A brief review of the archaeological evidence for Palaeolithic and Neolithic subsistence

  title={A brief review of the archaeological evidence for Palaeolithic and Neolithic subsistence},
  author={M. P. Richards},
  journal={European Journal of Clinical Nutrition},
  • M. Richards
  • Published 1 December 2002
  • Environmental Science, Geography
  • European Journal of Clinical Nutrition
Knowledge of our ancestor's diets is becoming increasingly important in evolutionary medicine, as researchers have argued that we have evolved to specific type of ‘Palaeolithic’ diet, and many modern nutritional disorders relate to the mismatch between the diet to which we have evolved, and the relatively newer agricultural-based ‘Neolithic’ diets. However, what is the archaeological evidence for pre-agricultural diets and how have they changed over the four million years of hominid evolution… 

A multidisciplinary reconstruction of Palaeolithic nutrition that holds promise for the prevention and treatment of diseases of civilisation

The evidence for the long-reigning hypothesis of human evolution on the arid savanna is weighed against the hypothesis that man evolved in the proximity of water and the composition and merits of so-called 'Palaeolithic diets' are evaluated.


The authors consider scientific studies of Ukrainian skeletal material across the Epipalaeolithic to Eneolithic periods and offer some observations in relation to the efficacy of studies undertaken

Plant use in the Lower and Middle Palaeolithic: Food, medicine and raw materials

  • K. Hardy
  • Environmental Science, Geography
    Quaternary Science Reviews
  • 2018

Strontium isotope tracing of prehistoric human mobility in France

Human mobility in recent history is well documented and often related to drastic external changes, including war, famine, and the discovery and exploration of new geographic regions and resources.

Late Upper Palaeolithic human diet: first stable isotope evidence from Riparo Tagliente (Verona, Italy)

This article reports results of carbon (13C/12C) and nitrogen (15N/14N) stable isotope analysis performed on the bone collagen of a Late Epigravettian human individual and 11 faunal remains from the

Genomics at the origins of agriculture, part one

Genomic analysis provides insights into the complexity of the process of domestication that may not be apparent from the physical remains of bones and seeds, and allows us to measure the impact that the shift to primary food production had on the human genome.

Die Ernährung des Menschen im evolutionsmedizinischen Kontext

The food selection during hominid evolution is characterized based on current paleontologic research to show that there was neither specialization in certain foods, nor a typical plant-animal ratio nor a defined macronutrient distribution.



Prospects for Stable Isotopic Analysis of Later Pleistocene Hominid Diets in West Asia and Europe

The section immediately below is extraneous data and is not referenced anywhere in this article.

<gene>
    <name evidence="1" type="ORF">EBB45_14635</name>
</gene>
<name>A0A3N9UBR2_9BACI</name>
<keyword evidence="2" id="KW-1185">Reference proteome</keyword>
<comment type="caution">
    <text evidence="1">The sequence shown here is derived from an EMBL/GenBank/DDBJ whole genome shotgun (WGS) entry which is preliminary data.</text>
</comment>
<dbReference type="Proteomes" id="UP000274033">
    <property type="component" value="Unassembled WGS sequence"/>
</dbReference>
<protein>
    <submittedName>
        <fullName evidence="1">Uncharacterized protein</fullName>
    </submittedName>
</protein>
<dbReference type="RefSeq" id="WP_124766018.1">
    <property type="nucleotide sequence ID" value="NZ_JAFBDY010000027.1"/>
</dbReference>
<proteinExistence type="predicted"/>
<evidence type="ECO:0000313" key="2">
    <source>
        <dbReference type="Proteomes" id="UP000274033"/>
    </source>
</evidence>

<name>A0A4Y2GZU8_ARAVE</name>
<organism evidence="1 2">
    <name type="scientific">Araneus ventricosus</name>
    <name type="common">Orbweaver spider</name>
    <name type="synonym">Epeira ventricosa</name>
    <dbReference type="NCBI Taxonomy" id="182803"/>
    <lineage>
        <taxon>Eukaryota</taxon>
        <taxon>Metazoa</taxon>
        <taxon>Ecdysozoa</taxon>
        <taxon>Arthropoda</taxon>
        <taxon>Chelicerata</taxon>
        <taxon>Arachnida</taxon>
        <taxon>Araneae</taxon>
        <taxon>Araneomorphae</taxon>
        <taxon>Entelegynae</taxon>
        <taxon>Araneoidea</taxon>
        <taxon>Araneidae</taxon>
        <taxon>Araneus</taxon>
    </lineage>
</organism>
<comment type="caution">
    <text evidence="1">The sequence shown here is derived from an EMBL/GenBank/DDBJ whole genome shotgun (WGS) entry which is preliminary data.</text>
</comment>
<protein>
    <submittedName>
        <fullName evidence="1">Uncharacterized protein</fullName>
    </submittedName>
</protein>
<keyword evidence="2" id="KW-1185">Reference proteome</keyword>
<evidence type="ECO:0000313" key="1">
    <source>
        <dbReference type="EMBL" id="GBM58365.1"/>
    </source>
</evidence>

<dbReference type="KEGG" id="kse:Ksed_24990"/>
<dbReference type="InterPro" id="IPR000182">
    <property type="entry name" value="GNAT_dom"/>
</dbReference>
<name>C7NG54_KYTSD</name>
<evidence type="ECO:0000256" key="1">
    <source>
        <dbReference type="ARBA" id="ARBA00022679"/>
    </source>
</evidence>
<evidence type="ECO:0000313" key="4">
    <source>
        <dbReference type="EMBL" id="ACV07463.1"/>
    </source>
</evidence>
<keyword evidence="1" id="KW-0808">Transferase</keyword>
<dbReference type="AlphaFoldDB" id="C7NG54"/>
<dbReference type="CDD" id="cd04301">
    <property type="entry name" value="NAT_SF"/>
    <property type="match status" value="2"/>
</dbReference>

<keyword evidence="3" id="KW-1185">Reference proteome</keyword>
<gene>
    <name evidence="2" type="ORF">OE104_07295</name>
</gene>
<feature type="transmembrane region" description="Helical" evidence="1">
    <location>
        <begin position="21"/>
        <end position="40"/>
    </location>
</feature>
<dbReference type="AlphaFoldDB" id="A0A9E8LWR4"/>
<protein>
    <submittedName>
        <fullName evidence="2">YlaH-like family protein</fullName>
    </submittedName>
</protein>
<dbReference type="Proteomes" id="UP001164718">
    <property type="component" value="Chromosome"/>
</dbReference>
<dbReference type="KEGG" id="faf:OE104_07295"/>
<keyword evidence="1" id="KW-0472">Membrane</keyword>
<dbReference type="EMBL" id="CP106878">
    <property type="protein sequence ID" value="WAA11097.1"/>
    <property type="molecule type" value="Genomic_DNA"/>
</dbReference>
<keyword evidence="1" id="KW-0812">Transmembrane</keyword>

The transition from “archaic” to “modern” human behavior, coincident with the transition from the Middle to the Upper Paleolithic (MP/UP) and the Middle to the Later Stone Age (MSA/LSA), may have

Neanderthal diet at Vindija and Neanderthal predation: the evidence from stable isotopes.

The isotope evidence overwhelmingly points to the Neanderthals behaving as top-level carnivores, obtaining almost all of their dietary protein from animal sources, and reinforces current taphonomic assessments of associated faunal elements and makes it unlikely that the Neanderthal were acquiring animal protein principally through scavenging.

Diet of Australopithecus robustus at Swartkrans from stable carbon isotopic analysis

This work addresses the question of A. robustus diet using 13C/12C ratio analysis of structural carbonate in tooth enamel, which has been shown to retain biogenic isotopic composition over long periods, contra earlier arguments based on bone apatite.

The Mesolithic-Neolithic Transition in Portugal: Isotopic and Dental Evidence of Diet

Paired radiocarbon (AMS) and stable isotope (δ13C and δ15N) analyses of human bone collagen from Mesolithic and Neolithic Portuguese skeletons suggest a marked change of diet just prior to 7000 BP at

Combining isotopic and ecomorphological data to refine bovid paleodietary reconstruction: a case study from the Makapansgat Limeworks hominin locality.

Recon reconstructions of the diets of seven bovids from Makapansgat Limeworks, South Africa show that in most cases, fossil bovid did have similar diets to their extant relatives, and probably occupied similar habitats.

Stable Isotopy and Archaeology

Biological evolution among hominids leading to the appearance of the genus Homo was intimately associated with changes in diet. The subsequent developments of human social and economic organization

Ancient Maya Diet: as Inferred from Isotopic and Elemental Analysis of Human Bone

FOCUS: Gough's Cave and Sun Hole Cave Human Stable Isotope Values Indicate a High Animal Protein Diet in the British Upper Palaeolithic

We undertook stable isotope analysis of Upper Palaeolithic humans and fauna from the sites of Gough's Cave and Sun Hole Cave, Somerset, U.K., for palaeodietary reconstruction. We were testing the

Isotopic evidence for prehistoric subsistence change at Parmana, Venezuela

Stable carbon isotope measurements on human skeletons from Parmana show that a dramatic shift in the prehistoric diet from dependence on C3 plants to C4 plants (which include maize) did take place.